A leading British online consumer goods retailer is calling for an investigation by the Competition and Markets Authority into the ‘cartel’ run among international freight lines.
The cost of shipping large items overseas has increased sevenfold in a year, contributing to the sharp jump in inflation reported by the ONS, and making further price increases and product scarcity inevitable.
Nick Glynne, CEO of the Buy it Direct Group, a leading e-tailer of white goods, electronics, and furniture with a yearly turnover of £436m, and one of the UK’s top importers, said: “Demand for consumer goods has soared over the past 18 months with people unable to spend their money on travel and other activities, yet there has been a growing shortage of containers and shipping availability in that time.
“The self-perpetuating cycle has gotten out of control. Factories in China and the Far East don’t have any warehousing capacity, meaning they only produce what they can ship immediately. This, coupled with the reduced capacity in containers and ships, which are controlled by a small handful of global freight companies, has increased the cost of a container from circa £1,800 pre-Covid to more than £12,600 now.
“Consequently the freight cost, a key part of a product’s overall price, has increased enormously. For example, where the freight element for a single washing machine was £10 around 12 months ago, it is now more than £70 per item, cutting margins and pushing the price of products up for everyone in the supply chain, including the end consumer.
“As a result, retailers in the UK are left needing to decide whether to continue importing goods and hoping they can sell them at this higher price, or holding off and waiting for the shipping crisis to subside. Either way, this will mean that the prices of some large consumer goods will inevitably go up before the end of the year, while others will be increasingly hard to get hold of.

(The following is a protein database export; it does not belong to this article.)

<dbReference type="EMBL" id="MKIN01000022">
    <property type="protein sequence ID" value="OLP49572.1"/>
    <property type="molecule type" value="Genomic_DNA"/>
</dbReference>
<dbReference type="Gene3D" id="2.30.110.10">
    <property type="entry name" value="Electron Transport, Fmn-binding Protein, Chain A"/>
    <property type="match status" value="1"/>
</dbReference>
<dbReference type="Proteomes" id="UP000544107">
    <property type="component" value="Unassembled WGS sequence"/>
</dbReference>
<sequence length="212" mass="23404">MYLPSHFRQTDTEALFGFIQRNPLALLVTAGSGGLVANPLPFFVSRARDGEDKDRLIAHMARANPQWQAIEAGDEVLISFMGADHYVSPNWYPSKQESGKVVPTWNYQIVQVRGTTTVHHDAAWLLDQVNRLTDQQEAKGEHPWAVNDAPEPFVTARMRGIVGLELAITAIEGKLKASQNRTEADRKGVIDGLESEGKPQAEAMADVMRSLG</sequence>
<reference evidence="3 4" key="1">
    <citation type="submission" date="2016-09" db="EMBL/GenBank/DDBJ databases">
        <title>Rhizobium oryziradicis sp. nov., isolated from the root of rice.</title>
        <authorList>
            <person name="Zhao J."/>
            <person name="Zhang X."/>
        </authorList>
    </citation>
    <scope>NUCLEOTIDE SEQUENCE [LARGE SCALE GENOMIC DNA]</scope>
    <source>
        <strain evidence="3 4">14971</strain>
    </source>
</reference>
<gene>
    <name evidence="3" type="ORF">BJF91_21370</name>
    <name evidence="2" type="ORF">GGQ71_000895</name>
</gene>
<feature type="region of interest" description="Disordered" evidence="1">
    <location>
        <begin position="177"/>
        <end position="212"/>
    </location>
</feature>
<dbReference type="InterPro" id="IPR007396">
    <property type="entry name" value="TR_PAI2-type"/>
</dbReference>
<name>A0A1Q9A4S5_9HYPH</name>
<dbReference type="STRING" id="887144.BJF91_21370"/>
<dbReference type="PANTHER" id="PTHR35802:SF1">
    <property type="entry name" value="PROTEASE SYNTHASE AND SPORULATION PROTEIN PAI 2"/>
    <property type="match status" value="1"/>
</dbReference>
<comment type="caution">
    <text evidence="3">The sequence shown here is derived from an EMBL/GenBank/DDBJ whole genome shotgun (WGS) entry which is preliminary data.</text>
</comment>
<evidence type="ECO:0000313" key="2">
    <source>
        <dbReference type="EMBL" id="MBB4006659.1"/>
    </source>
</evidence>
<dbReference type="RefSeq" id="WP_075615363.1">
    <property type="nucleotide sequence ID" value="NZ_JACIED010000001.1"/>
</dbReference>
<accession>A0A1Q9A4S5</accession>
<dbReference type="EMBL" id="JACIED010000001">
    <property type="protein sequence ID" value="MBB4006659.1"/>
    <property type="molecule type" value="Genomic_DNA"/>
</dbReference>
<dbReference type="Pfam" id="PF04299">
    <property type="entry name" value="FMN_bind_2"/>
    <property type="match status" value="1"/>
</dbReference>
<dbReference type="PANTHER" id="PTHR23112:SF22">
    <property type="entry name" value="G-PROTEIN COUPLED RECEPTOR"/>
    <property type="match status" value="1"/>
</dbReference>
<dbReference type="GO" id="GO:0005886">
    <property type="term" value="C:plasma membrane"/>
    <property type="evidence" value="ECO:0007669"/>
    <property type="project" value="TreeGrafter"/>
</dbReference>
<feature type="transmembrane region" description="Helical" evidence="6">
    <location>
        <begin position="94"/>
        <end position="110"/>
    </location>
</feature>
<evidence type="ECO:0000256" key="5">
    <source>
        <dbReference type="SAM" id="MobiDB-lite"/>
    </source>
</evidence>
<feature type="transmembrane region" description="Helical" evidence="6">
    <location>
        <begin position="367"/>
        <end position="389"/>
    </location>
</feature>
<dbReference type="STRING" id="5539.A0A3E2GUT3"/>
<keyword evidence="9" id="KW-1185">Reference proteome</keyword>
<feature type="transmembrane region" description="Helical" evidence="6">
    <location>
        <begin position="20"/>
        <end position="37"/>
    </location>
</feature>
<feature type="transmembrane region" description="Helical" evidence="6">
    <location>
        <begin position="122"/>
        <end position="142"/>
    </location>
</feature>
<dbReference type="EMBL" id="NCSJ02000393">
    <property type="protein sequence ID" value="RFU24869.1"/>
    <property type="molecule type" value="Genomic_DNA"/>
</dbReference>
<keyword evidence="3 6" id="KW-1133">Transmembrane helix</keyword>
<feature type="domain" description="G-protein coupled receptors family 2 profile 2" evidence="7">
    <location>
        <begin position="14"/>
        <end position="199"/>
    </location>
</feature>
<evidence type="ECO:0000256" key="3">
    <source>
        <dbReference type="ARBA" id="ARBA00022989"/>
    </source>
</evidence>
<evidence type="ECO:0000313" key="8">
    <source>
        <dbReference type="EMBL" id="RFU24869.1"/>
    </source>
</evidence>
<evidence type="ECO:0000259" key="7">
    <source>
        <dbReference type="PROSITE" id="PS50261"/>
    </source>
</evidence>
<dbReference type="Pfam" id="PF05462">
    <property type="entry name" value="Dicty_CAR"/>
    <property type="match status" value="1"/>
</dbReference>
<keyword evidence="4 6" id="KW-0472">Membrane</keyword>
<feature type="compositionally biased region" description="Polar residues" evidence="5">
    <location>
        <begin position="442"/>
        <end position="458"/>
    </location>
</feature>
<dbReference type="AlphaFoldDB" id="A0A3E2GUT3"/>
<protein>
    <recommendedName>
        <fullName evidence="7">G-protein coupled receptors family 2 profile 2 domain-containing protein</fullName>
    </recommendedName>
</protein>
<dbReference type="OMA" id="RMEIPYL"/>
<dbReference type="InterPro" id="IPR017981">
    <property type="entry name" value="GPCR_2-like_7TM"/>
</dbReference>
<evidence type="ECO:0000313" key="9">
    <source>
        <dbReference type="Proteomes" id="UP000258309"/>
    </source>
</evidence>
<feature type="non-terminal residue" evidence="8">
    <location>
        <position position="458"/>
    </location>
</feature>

“It’s hard to avoid reaching the conclusion that the international shipping companies at the centre of this have deliberately reduced capacity over the past 12 months capitalise on the surge in demand. There are solutions available to the lines but it is clearly more profitable for them to fuel the scarcity and make greater profits on their current fleet.
“A quick look at the big five shipping companies' share prices will tell you all you need to know about the problem, and should be an urgent matter for the Competition and Markets Authority.”
“Otherwise, we’ll be in a position for the foreseeable where goods are not being made and there’s no guarantee on when products will arrive. This is a problem for all retailers and other importers of large goods, and one that’s only going to get worse if it isn’t addressed.”
Buy it Direct Group, one of the UK’s largest online consumer goods retailers, supplies white goods, furniture, bathrooms, hot tubs and electronics through its various eCommerce brands, including Appliances Direct, Laptops Direct, Better Bathrooms and Furniture 123. The retail group was founded in 1999, and has seen impressive growth in recent years, increasing its turnover by 47% last year to £436m in the year ending 31 March 2021.